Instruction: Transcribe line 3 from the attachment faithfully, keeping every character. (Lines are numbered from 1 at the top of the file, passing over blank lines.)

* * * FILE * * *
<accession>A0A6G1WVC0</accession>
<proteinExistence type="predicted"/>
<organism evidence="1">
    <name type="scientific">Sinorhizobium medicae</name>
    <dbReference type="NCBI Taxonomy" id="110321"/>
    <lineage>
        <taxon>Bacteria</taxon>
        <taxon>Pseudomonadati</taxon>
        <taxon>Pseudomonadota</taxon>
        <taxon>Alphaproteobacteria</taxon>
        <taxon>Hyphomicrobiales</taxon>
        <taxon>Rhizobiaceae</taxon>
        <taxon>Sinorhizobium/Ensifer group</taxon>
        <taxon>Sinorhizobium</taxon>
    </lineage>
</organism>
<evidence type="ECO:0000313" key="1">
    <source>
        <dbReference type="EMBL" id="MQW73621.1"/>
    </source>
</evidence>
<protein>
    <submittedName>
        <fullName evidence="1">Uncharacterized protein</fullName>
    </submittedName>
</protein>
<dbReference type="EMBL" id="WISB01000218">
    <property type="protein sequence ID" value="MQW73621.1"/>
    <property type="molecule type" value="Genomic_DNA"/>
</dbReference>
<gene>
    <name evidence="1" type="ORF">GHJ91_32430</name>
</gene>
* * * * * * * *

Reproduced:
<organism evidence="1">